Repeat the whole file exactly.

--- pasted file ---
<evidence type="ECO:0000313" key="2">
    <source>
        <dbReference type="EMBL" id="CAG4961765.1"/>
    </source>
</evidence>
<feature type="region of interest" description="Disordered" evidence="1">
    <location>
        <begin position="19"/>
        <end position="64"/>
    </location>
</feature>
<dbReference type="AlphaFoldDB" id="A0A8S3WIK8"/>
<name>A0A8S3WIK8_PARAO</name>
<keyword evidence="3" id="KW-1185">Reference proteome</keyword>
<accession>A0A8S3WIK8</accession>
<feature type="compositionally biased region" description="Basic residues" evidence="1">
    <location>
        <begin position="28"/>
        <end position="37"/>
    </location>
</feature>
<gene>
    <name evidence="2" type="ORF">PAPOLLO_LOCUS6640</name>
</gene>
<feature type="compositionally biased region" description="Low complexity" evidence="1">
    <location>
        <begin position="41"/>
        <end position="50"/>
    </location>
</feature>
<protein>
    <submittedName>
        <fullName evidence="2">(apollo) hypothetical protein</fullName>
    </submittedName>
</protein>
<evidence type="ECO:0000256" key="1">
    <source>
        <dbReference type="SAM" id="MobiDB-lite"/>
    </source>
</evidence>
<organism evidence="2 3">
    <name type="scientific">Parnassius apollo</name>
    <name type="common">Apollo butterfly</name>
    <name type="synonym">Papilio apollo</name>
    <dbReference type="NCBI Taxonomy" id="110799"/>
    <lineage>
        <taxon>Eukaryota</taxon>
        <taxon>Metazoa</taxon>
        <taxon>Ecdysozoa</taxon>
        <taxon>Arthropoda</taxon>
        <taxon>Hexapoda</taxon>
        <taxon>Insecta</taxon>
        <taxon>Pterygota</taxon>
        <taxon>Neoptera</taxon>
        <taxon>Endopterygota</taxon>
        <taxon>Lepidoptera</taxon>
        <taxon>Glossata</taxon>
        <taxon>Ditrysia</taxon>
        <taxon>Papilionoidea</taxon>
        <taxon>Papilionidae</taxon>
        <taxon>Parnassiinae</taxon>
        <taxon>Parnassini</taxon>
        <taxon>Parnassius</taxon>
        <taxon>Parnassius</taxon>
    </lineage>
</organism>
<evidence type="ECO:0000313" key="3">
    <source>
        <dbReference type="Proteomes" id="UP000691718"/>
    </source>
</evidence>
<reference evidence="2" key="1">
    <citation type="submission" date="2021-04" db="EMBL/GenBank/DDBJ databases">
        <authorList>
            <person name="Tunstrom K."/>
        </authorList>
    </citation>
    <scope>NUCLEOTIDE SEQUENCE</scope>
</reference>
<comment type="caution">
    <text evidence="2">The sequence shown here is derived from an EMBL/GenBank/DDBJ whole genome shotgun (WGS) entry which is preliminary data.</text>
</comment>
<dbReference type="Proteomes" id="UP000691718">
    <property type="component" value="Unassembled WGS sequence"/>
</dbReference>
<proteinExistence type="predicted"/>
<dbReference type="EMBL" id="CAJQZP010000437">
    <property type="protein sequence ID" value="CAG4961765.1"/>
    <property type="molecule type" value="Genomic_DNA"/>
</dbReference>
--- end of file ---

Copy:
<evidence type="ECO:0000313" key="2">
    <source>
        <dbReference type="EMBL" id="CAG4961765.1"/>
    </source>
</evidence>
<feature type="region of interest" description="Disordered" evidence="1">
    <location>
        <begin position="19"/>
        <end position="64"/>
    </location>
</feature>
<dbReference type="AlphaFoldDB" id="A0A8S3WIK8"/>
<name>A0A8S3WIK8_PARAO</name>
<keyword evidence="3" id="KW-1185">Reference proteome</keyword>
<accession>A0A8S3WIK8</accession>
<feature type="compositionally biased region" description="Basic residues" evidence="1">
    <location>
        <begin position="28"/>
        <end position="37"/>
    </location>
</feature>
<gene>
    <name evidence="2" type="ORF">PAPOLLO_LOCUS6640</name>
</gene>
<feature type="compositionally biased region" description="Low complexity" evidence="1">
    <location>
        <begin position="41"/>
        <end position="50"/>
    </location>
</feature>
<protein>
    <submittedName>
        <fullName evidence="2">(apollo) hypothetical protein</fullName>
    </submittedName>
</protein>
<evidence type="ECO:0000256" key="1">
    <source>
        <dbReference type="SAM" id="MobiDB-lite"/>
    </source>
</evidence>
<organism evidence="2 3">
    <name type="scientific">Parnassius apollo</name>
    <name type="common">Apollo butterfly</name>
    <name type="synonym">Papilio apollo</name>
    <dbReference type="NCBI Taxonomy" id="110799"/>
    <lineage>
        <taxon>Eukaryota</taxon>
        <taxon>Metazoa</taxon>
        <taxon>Ecdysozoa</taxon>
        <taxon>Arthropoda</taxon>
        <taxon>Hexapoda</taxon>
        <taxon>Insecta</taxon>
        <taxon>Pterygota</taxon>
        <taxon>Neoptera</taxon>
        <taxon>Endopterygota</taxon>
        <taxon>Lepidoptera</taxon>
        <taxon>Glossata</taxon>
        <taxon>Ditrysia</taxon>
        <taxon>Papilionoidea</taxon>
        <taxon>Papilionidae</taxon>
        <taxon>Parnassiinae</taxon>
        <taxon>Parnassini</taxon>
        <taxon>Parnassius</taxon>
        <taxon>Parnassius</taxon>
    </lineage>
</organism>
<evidence type="ECO:0000313" key="3">
    <source>
        <dbReference type="Proteomes" id="UP000691718"/>
    </source>
</evidence>
<reference evidence="2" key="1">
    <citation type="submission" date="2021-04" db="EMBL/GenBank/DDBJ databases">
        <authorList>
            <person name="Tunstrom K."/>
        </authorList>
    </citation>
    <scope>NUCLEOTIDE SEQUENCE</scope>
</reference>
<comment type="caution">
    <text evidence="2">The sequence shown here is derived from an EMBL/GenBank/DDBJ whole genome shotgun (WGS) entry which is preliminary data.</text>
</comment>
<dbReference type="Proteomes" id="UP000691718">
    <property type="component" value="Unassembled WGS sequence"/>
</dbReference>
<proteinExistence type="predicted"/>
<dbReference type="EMBL" id="CAJQZP010000437">
    <property type="protein sequence ID" value="CAG4961765.1"/>
    <property type="molecule type" value="Genomic_DNA"/>
</dbReference>